It’s incredible to believe that the Marvel Cinematic Universe launched six years ago with Iron Man and that they are now on their ninth entry, Captain America: The Winter Soldier. Aside from Harry Potter at Warner Bros. (eight films; $7.72 billion worldwide box office) and James Bond (25 films; $6.15 billion worldwide box office), no other franchise can even amount to the success of the MCU ($5.66 worldwide box office); it could take the throne this year. What Marvel Entertainment has done will go down in history as the most ambitious Hollywood gamble of all time. The hot streak continues for Marvel Studios as Captain America: The Winter Soldier proves to be the best movie of the series to date. Read the full, spoiler-free review after the jump.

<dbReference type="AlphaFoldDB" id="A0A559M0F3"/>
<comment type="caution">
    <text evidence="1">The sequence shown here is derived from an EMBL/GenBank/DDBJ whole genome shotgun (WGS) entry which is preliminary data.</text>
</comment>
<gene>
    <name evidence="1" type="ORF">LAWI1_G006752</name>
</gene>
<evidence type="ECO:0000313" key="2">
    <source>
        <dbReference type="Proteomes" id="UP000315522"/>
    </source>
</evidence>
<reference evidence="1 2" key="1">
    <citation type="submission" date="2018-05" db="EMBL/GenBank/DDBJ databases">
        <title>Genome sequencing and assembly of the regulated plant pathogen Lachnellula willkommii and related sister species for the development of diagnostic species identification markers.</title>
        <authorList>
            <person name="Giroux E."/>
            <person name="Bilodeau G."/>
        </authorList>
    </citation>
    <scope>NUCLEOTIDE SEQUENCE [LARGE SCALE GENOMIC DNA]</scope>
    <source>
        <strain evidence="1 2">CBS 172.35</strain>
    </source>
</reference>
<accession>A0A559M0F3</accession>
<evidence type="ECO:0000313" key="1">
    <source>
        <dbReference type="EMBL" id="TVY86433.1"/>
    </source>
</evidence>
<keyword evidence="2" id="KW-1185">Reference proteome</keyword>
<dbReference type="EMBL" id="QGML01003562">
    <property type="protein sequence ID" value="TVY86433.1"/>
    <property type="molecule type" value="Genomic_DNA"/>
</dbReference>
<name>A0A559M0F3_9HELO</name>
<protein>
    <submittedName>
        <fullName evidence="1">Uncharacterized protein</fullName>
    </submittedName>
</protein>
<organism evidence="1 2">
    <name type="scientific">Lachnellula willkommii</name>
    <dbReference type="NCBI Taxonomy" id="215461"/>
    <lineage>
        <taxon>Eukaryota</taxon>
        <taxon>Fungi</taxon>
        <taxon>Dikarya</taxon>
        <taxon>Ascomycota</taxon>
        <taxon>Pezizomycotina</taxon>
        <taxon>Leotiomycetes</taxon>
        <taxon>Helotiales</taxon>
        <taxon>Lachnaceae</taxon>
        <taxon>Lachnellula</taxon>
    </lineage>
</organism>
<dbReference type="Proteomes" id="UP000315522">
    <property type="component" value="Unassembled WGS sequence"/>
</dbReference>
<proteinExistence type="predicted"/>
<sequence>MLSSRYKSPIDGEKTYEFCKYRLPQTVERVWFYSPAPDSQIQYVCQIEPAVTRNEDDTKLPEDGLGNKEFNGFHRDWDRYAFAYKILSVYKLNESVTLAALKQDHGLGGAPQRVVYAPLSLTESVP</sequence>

As the third, individual hero sequel after The Avengers, Captain America: The Winter Soldier takes place in the hustle and bustle of Washington D.C., where Steve Rogers aka Captain America (Chris Evans) continues to try and find his place in the modern world as the man out of time without his BFFL James “Bucky” Barnes. Rogers maintains his ranks among S.H.I.E.L.D., taking on missions with Natasha Romanoff aka Black Widow (Scarlett Johnasson) under the watchful eye of Nick Fury (Samuel L. Jackson).
Despite following orders like the good boy scout he is, Rogers can’t help but take into question the integrity of S.H.I.E.L.D. after one particular mission, which takes form as an impressive opening action sequence. This isn’t the first time our heroes have challenged Fury’s intentions, and as Captain America begins to pull back the curtain, he begins to unlock clues that will require him to carefully examine his friends’ loyalty. Pursuing the truth, Rogers discovers this web of secrets spreads further than he could have possibly imagined.